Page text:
Greg Huber

Greg Huber works on problems in biological physics, with an emphasis on the interplay of statistical mechanics, biomechanics, and fluid dynamics. He is an Associate Professor in the Department of Cell Biology at the University of Connecticut Health Center, with joint appointments in the Department of Mathematics and the Department of Physics at the University of Connecticut, Storrs. He received his Ph.D. from Boston University under the supervision of H. Eugene Stanley, working on the statistical physics of order-disorder transitions and turbulence, and his B.S. from MIT, where he worked with Alan Guth on inflation. A post-doctoral appointment at the James Franck Institute of the University of Chicago led him to be one of the first theorists to consider the coffee-ring effect. (Photograph courtesy of George M. Bergman)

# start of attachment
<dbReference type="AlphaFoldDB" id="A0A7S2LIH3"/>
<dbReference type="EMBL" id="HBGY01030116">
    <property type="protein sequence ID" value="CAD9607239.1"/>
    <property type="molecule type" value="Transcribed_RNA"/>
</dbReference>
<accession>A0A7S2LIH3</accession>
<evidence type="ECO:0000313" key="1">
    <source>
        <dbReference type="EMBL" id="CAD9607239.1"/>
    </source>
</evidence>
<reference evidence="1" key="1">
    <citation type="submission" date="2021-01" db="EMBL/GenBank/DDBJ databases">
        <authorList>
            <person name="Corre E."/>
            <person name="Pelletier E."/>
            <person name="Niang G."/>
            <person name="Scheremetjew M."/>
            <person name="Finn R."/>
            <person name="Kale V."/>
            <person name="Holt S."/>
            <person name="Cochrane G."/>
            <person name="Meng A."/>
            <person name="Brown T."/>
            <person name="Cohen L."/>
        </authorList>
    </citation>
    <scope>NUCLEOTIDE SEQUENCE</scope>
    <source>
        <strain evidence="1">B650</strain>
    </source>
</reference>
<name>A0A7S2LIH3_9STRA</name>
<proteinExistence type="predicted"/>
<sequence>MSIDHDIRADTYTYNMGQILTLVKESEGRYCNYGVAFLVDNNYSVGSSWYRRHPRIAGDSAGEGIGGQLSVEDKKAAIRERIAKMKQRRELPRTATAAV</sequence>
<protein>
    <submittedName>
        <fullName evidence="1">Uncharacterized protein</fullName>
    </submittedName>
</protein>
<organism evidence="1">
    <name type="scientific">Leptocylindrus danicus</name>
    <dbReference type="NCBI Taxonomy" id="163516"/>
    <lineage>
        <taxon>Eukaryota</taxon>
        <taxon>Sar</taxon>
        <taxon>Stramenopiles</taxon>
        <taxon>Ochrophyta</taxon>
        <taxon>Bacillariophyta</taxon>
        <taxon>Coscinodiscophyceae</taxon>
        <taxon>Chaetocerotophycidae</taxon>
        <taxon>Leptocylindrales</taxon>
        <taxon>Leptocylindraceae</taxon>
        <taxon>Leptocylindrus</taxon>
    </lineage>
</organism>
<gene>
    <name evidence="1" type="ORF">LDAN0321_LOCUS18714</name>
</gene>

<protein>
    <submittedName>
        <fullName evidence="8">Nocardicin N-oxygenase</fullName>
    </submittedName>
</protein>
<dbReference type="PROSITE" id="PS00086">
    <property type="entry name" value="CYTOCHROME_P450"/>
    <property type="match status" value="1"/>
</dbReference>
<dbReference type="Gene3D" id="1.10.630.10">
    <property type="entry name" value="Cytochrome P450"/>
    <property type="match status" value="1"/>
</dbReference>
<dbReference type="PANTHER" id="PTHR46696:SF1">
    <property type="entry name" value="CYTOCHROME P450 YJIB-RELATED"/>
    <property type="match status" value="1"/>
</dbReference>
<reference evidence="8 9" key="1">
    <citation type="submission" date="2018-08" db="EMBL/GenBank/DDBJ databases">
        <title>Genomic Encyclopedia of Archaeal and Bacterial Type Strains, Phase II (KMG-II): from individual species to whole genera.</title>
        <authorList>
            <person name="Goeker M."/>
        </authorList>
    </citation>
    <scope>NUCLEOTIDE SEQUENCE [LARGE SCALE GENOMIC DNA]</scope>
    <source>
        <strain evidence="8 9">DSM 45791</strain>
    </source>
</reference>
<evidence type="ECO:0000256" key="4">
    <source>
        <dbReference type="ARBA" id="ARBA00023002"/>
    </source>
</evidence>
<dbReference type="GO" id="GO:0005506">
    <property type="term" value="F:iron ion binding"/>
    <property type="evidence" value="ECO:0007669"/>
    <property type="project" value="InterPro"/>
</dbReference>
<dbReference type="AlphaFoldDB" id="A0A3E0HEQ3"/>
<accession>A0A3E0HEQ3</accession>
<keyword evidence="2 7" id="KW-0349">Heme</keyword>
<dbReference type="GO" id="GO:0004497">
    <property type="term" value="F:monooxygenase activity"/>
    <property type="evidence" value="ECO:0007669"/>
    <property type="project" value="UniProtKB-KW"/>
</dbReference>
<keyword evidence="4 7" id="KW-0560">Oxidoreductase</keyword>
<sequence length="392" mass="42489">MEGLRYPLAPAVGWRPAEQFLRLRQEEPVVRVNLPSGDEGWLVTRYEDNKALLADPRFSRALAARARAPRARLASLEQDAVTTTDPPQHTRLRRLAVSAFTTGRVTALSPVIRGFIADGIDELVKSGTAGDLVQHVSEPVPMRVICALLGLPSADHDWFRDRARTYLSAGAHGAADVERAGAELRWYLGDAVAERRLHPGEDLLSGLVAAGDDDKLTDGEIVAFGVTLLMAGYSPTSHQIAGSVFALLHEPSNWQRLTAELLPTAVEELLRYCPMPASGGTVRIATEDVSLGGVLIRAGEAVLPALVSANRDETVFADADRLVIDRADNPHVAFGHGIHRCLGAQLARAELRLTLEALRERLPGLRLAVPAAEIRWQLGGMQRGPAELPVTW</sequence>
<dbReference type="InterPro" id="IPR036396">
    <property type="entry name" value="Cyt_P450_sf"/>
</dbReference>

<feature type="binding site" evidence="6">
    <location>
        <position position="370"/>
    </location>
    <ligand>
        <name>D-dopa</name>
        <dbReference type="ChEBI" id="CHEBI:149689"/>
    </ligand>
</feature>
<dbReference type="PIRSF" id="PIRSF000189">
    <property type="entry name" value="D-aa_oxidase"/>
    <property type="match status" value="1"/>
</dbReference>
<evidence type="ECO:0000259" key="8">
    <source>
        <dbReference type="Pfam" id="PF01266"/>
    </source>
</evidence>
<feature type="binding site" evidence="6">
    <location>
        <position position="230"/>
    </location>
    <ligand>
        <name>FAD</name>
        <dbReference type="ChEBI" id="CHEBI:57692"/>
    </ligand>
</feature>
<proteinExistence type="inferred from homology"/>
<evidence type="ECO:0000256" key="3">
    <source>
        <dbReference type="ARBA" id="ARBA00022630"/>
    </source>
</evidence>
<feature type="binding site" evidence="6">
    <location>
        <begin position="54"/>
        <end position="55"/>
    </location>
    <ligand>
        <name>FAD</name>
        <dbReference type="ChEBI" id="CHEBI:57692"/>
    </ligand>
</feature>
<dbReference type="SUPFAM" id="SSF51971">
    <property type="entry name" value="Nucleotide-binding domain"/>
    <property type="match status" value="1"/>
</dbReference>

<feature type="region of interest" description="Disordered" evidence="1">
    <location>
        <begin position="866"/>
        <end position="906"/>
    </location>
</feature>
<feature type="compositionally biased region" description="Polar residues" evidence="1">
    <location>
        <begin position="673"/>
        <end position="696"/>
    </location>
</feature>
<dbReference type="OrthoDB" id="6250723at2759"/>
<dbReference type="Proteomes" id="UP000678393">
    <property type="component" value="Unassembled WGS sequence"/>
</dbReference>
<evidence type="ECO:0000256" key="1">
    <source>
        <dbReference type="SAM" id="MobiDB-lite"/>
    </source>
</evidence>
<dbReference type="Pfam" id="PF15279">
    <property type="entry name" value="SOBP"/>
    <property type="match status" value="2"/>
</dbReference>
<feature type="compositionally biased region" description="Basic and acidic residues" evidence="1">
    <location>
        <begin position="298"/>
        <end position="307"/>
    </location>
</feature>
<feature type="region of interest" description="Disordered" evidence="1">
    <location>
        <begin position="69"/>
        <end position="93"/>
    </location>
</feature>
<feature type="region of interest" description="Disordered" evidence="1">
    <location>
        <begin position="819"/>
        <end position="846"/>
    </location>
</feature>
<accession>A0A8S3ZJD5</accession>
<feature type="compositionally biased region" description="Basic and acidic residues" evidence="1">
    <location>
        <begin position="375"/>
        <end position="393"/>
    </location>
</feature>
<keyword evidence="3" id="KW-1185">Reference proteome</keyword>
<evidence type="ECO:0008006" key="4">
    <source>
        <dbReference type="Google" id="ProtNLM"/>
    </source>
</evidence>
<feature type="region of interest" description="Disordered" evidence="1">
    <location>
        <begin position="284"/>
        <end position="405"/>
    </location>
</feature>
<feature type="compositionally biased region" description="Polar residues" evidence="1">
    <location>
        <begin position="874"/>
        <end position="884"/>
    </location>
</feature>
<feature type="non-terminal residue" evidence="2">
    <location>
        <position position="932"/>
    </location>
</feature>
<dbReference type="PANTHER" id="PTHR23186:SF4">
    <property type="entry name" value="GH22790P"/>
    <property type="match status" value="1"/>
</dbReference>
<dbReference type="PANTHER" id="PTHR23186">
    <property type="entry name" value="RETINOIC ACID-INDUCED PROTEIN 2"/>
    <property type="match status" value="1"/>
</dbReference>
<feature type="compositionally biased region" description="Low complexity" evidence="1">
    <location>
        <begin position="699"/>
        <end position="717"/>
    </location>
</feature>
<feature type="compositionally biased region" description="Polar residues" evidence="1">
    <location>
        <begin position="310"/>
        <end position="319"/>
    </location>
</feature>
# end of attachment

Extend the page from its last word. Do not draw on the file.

Greg Huber Published August 15, 2011

Fluid Dynamics | Soft Matter

The dramatic speed-up of fluid flow in a drying drop of a colloidal suspension controls the pattern of order and disorder in the particle stain that is left behind.